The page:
It will be good for DH and I to have our home to ourselves.  It is not easy living with your adult 'children'.  It's hard not to give unsolicited advice, but it's even harder to enforce the rules of the household--rules that we've had for the nearly twenty-five years we've been a household--when the other adults in the home are ignoring them. Or flat-out defiantly refusing to follow them.  I mean, you can't ground a twenty-something or take away their cell phone or computer like you can a child or a teenager when they don't do their agreed upon chores. Or leave lights on for 10 hours when no one is home to need light.  Or disregard an unfinished task they had volunteered to do.  Or clean up after themself and their children. Or, heck, ignore their children while playing games/Facebooking on their phone.  Plus, our monthly expenses will be less (it is unbelievable how much our basic utilities jumped when DS1 and co. moved in).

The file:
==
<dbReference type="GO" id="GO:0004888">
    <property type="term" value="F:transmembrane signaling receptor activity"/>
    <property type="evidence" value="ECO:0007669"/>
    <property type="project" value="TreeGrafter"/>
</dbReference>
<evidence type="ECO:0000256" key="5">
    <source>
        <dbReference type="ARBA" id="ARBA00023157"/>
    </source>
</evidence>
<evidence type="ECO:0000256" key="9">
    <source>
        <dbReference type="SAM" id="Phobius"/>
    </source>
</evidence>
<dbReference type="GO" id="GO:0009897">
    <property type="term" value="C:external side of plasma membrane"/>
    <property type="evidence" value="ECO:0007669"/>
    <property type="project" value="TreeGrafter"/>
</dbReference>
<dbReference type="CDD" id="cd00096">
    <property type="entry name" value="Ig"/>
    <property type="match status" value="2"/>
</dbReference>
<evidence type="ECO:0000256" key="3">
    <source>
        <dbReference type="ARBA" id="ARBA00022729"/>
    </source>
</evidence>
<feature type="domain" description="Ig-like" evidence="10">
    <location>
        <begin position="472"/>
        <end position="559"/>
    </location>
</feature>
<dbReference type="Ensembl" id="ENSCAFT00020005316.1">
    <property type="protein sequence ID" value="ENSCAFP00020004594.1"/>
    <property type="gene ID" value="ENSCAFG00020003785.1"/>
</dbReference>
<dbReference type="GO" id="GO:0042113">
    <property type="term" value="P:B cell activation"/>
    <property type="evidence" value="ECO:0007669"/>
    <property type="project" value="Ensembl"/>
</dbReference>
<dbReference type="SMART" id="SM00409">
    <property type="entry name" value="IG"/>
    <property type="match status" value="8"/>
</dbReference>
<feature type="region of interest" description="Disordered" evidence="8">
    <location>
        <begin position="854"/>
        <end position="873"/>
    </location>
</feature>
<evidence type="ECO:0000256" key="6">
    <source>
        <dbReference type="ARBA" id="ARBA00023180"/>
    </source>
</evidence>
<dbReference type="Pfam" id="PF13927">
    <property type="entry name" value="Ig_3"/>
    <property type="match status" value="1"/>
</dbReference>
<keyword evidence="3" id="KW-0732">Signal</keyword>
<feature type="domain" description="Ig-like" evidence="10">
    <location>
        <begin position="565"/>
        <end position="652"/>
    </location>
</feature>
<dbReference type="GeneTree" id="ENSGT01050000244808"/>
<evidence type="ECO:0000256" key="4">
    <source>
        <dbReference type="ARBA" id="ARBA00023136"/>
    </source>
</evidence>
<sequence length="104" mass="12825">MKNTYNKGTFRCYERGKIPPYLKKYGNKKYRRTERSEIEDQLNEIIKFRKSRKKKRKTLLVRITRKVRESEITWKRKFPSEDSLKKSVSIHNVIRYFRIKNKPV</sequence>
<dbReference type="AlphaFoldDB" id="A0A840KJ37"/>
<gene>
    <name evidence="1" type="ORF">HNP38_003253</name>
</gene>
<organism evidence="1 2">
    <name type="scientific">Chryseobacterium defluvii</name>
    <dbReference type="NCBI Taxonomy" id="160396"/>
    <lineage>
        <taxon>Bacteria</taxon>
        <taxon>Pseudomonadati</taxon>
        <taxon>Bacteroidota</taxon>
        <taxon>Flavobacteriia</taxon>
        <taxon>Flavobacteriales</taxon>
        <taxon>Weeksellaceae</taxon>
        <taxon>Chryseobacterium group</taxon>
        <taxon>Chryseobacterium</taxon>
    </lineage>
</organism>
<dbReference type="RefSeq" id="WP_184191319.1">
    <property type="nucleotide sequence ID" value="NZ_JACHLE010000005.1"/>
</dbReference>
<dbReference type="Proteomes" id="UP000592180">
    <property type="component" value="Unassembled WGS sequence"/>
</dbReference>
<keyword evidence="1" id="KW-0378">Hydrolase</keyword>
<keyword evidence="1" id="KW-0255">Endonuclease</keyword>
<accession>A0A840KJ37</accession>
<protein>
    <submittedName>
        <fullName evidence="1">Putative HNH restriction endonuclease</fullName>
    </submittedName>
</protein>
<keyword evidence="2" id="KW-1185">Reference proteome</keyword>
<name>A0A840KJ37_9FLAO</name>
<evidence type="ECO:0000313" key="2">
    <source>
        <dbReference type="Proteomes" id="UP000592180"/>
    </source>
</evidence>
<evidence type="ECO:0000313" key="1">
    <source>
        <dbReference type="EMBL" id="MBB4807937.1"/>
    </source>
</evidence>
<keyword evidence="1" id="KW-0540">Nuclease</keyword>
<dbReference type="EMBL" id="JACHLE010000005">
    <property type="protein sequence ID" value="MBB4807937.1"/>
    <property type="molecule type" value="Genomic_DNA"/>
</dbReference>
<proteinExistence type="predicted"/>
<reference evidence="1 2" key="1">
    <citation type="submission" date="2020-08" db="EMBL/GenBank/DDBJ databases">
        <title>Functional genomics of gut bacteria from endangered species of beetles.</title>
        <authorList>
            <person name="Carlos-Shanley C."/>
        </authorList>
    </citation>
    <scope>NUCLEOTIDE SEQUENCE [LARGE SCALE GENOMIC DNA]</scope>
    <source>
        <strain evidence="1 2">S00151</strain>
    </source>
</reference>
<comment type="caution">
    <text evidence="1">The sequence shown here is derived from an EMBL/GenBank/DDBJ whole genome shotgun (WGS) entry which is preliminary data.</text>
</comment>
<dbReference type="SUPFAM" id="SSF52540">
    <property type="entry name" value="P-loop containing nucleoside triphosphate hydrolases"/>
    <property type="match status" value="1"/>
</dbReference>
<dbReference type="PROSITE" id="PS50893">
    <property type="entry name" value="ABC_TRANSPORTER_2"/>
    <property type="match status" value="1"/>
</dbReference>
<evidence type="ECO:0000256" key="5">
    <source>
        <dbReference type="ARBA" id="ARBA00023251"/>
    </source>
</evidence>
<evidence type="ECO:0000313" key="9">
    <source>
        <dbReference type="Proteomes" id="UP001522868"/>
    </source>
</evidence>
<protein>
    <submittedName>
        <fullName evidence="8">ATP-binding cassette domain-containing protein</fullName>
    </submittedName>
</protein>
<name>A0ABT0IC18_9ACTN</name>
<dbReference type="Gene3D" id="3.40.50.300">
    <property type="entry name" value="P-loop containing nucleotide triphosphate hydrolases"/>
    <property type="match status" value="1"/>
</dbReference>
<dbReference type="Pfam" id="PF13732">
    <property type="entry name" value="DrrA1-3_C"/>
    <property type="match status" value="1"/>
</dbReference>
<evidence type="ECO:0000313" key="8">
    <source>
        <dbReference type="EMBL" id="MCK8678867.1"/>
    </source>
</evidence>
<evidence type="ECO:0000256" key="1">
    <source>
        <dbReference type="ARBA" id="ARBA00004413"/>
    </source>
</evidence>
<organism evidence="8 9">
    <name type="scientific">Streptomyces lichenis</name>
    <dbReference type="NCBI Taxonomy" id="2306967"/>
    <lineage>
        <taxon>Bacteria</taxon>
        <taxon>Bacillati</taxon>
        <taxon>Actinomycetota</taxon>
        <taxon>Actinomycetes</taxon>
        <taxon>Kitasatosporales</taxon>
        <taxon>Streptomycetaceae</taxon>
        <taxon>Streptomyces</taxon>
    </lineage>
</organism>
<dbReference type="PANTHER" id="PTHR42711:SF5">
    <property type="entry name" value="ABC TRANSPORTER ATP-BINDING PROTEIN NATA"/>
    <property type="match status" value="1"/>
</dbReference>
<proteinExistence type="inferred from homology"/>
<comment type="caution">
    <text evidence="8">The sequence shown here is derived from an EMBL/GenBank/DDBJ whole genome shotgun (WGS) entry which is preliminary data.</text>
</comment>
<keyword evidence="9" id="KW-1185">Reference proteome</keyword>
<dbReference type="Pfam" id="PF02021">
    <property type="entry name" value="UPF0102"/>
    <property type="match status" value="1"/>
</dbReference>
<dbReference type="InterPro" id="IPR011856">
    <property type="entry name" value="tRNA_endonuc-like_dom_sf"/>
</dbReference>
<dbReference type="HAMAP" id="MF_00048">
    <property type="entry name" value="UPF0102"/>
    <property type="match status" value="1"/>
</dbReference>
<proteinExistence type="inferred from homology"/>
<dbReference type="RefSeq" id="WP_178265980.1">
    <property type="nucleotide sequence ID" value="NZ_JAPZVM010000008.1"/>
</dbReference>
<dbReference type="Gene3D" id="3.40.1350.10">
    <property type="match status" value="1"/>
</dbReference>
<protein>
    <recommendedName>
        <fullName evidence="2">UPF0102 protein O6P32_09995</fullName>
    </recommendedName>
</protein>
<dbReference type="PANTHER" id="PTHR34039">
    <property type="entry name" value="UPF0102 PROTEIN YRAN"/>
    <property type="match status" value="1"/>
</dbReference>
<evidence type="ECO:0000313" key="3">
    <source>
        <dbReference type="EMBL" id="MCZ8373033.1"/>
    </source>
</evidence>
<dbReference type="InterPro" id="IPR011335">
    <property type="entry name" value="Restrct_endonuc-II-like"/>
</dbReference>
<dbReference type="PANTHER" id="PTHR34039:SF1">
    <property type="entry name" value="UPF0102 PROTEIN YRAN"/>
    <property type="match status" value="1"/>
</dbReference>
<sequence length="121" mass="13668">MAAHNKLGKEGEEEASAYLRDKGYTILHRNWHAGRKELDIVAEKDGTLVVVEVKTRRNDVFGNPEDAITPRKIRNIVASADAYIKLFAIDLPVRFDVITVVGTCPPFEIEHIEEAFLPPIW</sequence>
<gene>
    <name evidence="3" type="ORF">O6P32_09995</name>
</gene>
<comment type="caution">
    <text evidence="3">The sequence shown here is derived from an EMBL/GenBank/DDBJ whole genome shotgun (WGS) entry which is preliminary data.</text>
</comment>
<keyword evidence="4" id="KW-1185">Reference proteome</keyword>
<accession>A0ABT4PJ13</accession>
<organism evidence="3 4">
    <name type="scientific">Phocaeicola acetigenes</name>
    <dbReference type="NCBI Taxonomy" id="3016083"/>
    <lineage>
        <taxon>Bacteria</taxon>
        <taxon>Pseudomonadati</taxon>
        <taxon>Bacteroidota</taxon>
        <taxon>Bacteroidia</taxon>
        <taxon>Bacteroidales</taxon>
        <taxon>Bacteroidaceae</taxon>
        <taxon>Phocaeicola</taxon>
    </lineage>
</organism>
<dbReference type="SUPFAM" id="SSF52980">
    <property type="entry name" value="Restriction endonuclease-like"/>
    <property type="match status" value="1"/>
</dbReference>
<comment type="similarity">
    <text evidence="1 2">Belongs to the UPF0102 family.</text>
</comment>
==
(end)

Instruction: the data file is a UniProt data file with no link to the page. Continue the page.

DH and I, however, are not so sure their moving out right now is a good thing for them, both short term and long term.  Their rent/utilities/etc will be 400% to 500% what they were while living with us (and they rarely paid us on time for the token rent we charged to help offset our additional costs in having them live with us).  Plus they will now have to do all of their own cooking and cleaning.  And go to school full time while both working full time (to afford the rent/utilities on the new place).  Plus, with a twelve month lease newly signed, DS1 will not be able to transfer away to an engineering school in the fall once he's finished all the pre-engineering classes the local community college offers.